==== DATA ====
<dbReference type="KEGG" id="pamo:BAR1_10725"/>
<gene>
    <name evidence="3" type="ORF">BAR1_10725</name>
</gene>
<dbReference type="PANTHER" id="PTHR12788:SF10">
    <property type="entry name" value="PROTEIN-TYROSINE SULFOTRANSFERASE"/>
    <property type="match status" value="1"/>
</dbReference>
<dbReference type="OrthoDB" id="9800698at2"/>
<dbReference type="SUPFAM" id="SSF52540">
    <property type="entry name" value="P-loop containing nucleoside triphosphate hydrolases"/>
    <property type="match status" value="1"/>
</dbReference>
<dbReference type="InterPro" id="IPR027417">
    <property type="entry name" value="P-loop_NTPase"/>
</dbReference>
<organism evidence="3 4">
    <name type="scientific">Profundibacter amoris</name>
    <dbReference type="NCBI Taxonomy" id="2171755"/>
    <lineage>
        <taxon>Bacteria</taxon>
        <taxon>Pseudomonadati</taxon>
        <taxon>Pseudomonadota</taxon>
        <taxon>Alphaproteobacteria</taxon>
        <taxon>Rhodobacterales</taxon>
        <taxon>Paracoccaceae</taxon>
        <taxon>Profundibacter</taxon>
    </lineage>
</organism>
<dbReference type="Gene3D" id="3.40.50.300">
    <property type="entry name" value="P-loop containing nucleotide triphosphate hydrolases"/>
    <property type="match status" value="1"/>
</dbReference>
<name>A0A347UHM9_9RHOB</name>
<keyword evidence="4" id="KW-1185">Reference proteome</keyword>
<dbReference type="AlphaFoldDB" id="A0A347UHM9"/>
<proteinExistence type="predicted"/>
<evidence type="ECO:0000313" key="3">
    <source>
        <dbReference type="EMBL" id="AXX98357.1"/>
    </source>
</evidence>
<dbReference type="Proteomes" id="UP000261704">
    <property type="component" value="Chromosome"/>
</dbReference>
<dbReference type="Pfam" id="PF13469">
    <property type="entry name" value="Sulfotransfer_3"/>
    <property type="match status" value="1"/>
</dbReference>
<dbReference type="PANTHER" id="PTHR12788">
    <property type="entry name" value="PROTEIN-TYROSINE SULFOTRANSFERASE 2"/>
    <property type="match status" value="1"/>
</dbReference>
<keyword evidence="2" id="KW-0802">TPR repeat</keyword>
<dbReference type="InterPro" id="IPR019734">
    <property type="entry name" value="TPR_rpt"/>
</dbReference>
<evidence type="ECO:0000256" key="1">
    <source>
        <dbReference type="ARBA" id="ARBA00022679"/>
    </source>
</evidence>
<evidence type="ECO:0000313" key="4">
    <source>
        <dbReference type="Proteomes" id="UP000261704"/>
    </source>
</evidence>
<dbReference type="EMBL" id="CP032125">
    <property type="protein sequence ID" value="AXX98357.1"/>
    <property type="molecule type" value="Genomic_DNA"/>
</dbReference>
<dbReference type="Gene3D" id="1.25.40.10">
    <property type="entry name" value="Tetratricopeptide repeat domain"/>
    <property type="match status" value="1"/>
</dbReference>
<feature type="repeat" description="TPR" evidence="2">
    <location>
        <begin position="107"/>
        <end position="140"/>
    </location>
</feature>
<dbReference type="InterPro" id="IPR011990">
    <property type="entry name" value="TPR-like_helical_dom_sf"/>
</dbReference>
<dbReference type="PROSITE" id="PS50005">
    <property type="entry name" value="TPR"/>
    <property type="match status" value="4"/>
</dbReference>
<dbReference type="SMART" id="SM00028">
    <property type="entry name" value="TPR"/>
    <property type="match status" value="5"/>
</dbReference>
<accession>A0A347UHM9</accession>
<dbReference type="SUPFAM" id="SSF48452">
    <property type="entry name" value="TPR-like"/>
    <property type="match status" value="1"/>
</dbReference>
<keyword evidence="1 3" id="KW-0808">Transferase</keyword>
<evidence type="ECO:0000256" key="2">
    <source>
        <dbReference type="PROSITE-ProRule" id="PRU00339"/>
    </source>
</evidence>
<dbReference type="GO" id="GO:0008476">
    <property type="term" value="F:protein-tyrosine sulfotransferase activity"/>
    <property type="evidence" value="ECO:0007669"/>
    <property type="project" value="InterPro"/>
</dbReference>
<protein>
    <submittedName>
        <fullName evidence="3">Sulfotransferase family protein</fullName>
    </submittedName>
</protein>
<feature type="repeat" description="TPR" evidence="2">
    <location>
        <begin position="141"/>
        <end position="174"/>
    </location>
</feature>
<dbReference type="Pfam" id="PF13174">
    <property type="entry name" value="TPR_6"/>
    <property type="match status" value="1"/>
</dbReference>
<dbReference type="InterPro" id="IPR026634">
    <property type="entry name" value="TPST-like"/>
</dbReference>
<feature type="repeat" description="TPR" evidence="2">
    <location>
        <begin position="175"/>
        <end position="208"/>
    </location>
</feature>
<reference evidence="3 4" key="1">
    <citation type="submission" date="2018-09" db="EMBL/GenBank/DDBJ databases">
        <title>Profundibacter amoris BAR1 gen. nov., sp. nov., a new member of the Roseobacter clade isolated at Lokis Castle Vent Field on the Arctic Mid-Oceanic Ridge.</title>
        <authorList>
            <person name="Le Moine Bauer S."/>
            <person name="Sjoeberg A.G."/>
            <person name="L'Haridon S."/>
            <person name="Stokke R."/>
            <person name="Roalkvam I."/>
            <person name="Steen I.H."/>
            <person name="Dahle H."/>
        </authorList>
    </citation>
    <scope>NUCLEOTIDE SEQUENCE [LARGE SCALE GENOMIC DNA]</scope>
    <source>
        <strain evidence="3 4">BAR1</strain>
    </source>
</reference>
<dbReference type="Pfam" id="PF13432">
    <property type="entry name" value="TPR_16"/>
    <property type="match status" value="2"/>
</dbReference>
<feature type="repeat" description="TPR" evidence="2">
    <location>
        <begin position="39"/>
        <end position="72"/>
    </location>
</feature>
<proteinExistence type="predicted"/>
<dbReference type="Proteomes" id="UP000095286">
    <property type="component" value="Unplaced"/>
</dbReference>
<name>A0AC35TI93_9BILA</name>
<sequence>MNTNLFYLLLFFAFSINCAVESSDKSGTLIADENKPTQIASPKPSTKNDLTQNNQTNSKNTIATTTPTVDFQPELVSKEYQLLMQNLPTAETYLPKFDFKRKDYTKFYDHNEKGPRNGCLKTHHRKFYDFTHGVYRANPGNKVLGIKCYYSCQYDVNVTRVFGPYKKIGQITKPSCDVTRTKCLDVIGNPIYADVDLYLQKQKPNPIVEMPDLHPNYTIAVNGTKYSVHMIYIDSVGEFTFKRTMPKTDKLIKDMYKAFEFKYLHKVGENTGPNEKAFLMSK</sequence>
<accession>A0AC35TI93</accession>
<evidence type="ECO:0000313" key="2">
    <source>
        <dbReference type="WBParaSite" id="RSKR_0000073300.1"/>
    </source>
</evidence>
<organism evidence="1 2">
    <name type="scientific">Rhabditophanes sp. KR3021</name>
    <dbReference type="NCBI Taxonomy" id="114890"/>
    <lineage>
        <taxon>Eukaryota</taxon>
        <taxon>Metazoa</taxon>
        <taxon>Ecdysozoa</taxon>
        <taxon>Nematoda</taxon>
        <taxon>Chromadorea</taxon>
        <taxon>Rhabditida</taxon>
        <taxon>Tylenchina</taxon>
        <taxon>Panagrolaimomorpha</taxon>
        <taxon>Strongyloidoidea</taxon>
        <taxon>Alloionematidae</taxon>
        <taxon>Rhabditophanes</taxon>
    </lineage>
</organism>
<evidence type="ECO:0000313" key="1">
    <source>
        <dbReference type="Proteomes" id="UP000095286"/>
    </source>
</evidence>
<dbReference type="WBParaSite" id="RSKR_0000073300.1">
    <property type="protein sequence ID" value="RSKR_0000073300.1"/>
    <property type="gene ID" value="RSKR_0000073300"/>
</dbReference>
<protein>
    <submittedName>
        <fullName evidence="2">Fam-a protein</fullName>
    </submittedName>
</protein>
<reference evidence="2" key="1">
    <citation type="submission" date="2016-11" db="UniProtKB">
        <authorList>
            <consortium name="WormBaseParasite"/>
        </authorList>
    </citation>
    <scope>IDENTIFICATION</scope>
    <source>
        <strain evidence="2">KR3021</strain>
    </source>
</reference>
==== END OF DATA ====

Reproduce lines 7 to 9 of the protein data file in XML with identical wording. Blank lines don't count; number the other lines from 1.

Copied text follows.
    <property type="match status" value="1"/>
</dbReference>
<dbReference type="OrthoDB" id="9800698at2"/>